Every educated exerciser knows they need more, and better quality, sleep. Not only does it impact enormously on our mood and wellness, but good shut-eye is also significant in our fitness.
There are countless benefits of sleep on training. Ever wonder why you crave carbs and sugar when you are tired? Your sleeping body balances out leptin – the hormone that controls your appetite and helps prevent weight gain. Sleep keeps us sharp, alert and less likely to injure ourselves when exercising. It also restores our muscles, regenerating cells and helping us become stronger.
Less sleep can also contribute to anxiety and depression – aim for eight hours of sleep a night to keep your hormones and emotional regulation in check. Clocking in sleep-time is simple when you tweak a few nighttime habits…
Anxiety about tomorrow’s tasks makes it harder to doze off. One way to combat this is to spend five minutes before bed writing a to-do list for the next day. You’ll offload worries from your mind onto paper and fall asleep faster, according to this 2018 study. Be specific – instead of simply writing “pack swimming gear”, list out each item you need. If you write down your fitness regime for the next day, it’s likely that you’ll consolidate it as you sleep, preparing you more effectively for the day ahead.
For those yet to hear the word, technoference is a term coined to describe the day-to-day interruptions caused by tech-led lifestyles. Exposure to blue lights from our smartphones, tablets and computers can be detrimental to our sleep quality, inhibiting the production of the sleep hormone, melatonin, ultimately interfering with our body clock. Basically, to sleep better you shut down your phone before going to bed.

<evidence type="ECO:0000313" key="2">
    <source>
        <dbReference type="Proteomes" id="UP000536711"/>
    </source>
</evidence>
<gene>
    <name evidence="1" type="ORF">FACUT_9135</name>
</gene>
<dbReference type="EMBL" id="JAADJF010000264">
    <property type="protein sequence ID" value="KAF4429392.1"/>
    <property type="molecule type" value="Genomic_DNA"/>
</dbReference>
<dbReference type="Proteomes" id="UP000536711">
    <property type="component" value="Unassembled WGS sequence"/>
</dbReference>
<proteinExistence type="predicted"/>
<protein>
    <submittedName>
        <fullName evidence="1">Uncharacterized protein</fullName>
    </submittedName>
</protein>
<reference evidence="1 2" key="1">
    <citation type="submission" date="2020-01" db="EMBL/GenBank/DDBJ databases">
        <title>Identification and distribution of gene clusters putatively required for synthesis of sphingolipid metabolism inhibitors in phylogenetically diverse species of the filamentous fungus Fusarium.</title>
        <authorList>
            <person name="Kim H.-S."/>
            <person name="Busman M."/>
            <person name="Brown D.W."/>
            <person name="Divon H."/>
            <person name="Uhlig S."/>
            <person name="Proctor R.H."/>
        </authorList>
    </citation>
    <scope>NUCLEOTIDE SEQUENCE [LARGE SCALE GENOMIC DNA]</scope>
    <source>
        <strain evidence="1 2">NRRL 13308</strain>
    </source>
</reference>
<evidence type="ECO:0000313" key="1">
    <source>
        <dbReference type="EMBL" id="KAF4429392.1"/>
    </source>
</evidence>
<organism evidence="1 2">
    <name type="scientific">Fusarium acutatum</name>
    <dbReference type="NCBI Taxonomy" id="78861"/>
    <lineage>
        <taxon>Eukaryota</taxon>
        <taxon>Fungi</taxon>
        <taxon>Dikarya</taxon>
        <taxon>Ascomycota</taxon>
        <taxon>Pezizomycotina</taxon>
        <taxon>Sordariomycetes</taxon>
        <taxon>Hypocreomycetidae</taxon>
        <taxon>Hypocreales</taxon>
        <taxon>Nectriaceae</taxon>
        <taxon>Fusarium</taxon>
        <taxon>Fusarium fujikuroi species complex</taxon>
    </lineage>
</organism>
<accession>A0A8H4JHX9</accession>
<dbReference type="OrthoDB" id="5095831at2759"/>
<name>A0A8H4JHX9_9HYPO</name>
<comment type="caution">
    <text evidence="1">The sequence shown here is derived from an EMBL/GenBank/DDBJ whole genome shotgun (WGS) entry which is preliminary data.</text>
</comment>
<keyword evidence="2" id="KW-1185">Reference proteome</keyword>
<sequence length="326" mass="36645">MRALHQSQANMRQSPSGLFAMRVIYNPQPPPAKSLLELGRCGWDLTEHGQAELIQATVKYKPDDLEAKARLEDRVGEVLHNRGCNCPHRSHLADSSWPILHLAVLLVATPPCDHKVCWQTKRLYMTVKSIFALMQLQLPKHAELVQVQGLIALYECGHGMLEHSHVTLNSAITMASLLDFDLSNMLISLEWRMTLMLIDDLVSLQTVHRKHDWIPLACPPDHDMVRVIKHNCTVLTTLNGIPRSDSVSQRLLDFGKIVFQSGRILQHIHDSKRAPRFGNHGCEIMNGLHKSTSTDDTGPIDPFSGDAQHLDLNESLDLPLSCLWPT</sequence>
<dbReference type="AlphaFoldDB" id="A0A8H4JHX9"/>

If you want a good night of sleep, you need to prepare for it. How can you do it better if you are not ready for it? Make sure your bedroom is a personal sanctuary: it should be quiet, calm, clean and enjoyable before you snuggle up. Minimize artificial lights and get the temperature right to make sure you’re not distracted when you lie in bed. Then, relax and clear your mind. Massages, hot baths, a good book, deep breathing, meditation and visualization are all brilliant techniques – find what works for you.
You’ll sleep more soundly if you avoid workouts before bed. If you’re exercising late, your body temperature can rise and you’ll pump out adrenaline – not ideal contributors to falling asleep. The best time to exercise is around five hours before bedtime, working in harmony with your body’s circadian rhythms and temperature changes.
Fitness is so much more than movement. Tapping into your body-mind connection is paramount to productivity in all areas of life. Never underestimate the power of a resting night – building a stronger, healthier body actually starts in bed. Carve out quality time under the covers and you’ll achieve your goals at the gym.